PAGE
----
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Ethyl alcohol
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Ethyl alcohol

Name Ethanol

Chemical formula C2H5OH
Atomic weight 46.07 amu
CAS number 64-17-5
UN number 1170
Phase behavior
Melting point 158.8 K (-114.3°C;)
Boiling point 351.5 K (78.4°C)
Triple point 159 K (-114°C)
Critical point 514 K (241°C)
63 bar
ΔfusH; 4.9 kJ/mol
ΔfusS; 31 J/mol·K
ΔvapH; 38.56 kJ/mol
Solubility Soluble in water
Acid-base properties
pKa 15.9
Liquid properties
ΔfH0liquid; -277 kJ/mol
S0liquid 159.9 J/mol·K
Cp 112.4 J/mol·K
Density 789 gram/L
Gas properties
ΔfH0gas; -235.3 kJ/mol
S0gas ? J/mol·K
Cp 65.21 J/mol·K
Acute effects Nausea, vomiting, CNS depression. Respiratory failure in severe cases.
Chronic effects Dependency. Liver cirrhosis.
Flash point 17°C
Autoignition temperature 425°C
Explosive limits 3.5-15%
More information
Properties NIST WebBook
MSDS Hazardous Chemical Database
Unless otherwise stated, all data was produced under conditions of standard temperature and pressure.

Disclaimer and references

Ethyl alcohol, also known as ethanol or grain alcohol, is a flammable, colorless chemical compound, one of the alcohols, that is most often found in alcoholic beverages. In common parlance, it is often referred to simply as alcohol. Its chemical formula is CH3CH2OH.

This article is mostly about ethanol as a chemical compound. For beverages containing ethanol, see alcoholic beverages. For the use of ethanol as a fuel, see alcohol fuel.

Table of contents
1 History
2 Production
3 Use
4 See also
5 External links


Ethanol has been known to humans since prehistory as the active ingredient of alcoholic beverages. Its isolation as a relatively pure compound was probably achieved first by Islamic alchemists who developed the art of distillation, such as Geber (721-815) and Al-Razi (864-930).

The name alcohol comes from the Arabic language al-kul. alchemists used al-kul to refer to any of a number of fine powders produced by chemical process. Al-kul was also used for substances that were made by process of distillation, the earliest recorded English use for this meaning of the term is from 1672. "Alcohol of wine," was the term first used for fermented liquors that caused intoxication. Originally referred to the processed and distilled "essence," it later referred to the "essence" which caused the effect of intoxication, and later was used for the liquid, and in recently science contexts, for the chemical known today.


Ethanol for use in alcoholic beverages is produced by fermentation: it is a product of sugar metabolism in certain species of yeast in the absence of oxygen. The process of culturing yeast under conditions to produce alcohol is referred to as brewing. Yeasts can grow in the presence of up to only about 14% alcohol, but the concentration of alcohol in the final product can be increased by distillation.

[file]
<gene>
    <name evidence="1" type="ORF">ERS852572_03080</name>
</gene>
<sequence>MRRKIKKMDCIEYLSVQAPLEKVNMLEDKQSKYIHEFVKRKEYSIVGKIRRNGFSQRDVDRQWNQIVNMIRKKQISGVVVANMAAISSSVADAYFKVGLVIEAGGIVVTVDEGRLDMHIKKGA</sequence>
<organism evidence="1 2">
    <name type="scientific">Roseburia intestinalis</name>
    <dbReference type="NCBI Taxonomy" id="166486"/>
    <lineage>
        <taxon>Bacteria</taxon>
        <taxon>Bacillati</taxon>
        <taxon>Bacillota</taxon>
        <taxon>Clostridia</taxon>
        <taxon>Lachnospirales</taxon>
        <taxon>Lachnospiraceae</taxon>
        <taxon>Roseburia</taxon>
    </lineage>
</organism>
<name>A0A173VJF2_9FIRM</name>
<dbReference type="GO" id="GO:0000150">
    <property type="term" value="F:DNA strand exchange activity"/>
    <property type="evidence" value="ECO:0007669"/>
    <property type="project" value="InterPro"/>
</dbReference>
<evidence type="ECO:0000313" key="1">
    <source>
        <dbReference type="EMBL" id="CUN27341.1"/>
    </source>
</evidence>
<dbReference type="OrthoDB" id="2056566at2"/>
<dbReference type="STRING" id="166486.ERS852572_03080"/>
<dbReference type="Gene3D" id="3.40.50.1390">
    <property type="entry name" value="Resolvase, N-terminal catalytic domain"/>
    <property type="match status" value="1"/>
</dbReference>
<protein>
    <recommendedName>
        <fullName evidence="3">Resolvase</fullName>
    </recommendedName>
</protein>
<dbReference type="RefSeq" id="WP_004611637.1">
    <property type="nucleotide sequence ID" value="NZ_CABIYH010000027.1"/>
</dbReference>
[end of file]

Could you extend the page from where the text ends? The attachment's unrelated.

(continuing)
For a mixture of ethanol and water, there is a maximum boiling azeotrope at 95% and 5% water. For this reason fractional distillation of ethanol-water mixtures (of less than 95% ethanol) cannot yield ethanol purer than 95%. Therefore, 95% ethanol in water is a fairly common solvent.

To produce absolute ethanol, a small amount of benzene is added, and the mixture is again fractionally distilled. Benzene forms a trinary azeotrope with water and ethanol to remove the last of the water, and a binary azeotrope with ethanol removes most of the benzene. The resulting ethanol is water free, for processes that require it. However, several ppm of benzene remains, so consumption by humans leads to distinctive liver damage.

Ethanol is also used as a fuel and in a wide variety of industrial processes. Ethanol for industrial use is often made from petroleum feedstocks, typically from ethylene; this is cheaper than the production by fermentation.

Ethanol for industrial use is normally made unfit for human consumption ("denatured") by the inclusion of small amounts of substances that are either toxic (such as methanol) or unpleasant (such as denatonium benzoate), thus avoiding the applicable taxes or inventory controls. Denatured ethanol has the UN number UN 1987 and toxic denatured ethanol has UN 1986.


Ethanol is used in antifreeze products for its low melting point.

It is easily soluble in water and is itself a good solvent, used in perfumes, paints and tinctures. Alcoholic drinks have a large variety of tastes because various flavor compounds are dissolved during brewing.

A solution of 70-85% of ethanol is commonly used as a disinfectant. It kills organisms by denaturing their proteins and dissolving their lipids and is effective against most bacteria and fungi, and many viruses, but is ineffective against bacterial spores. Because of this disinfectant property, alcoholic beverages can be stored for a long time.

See also

External links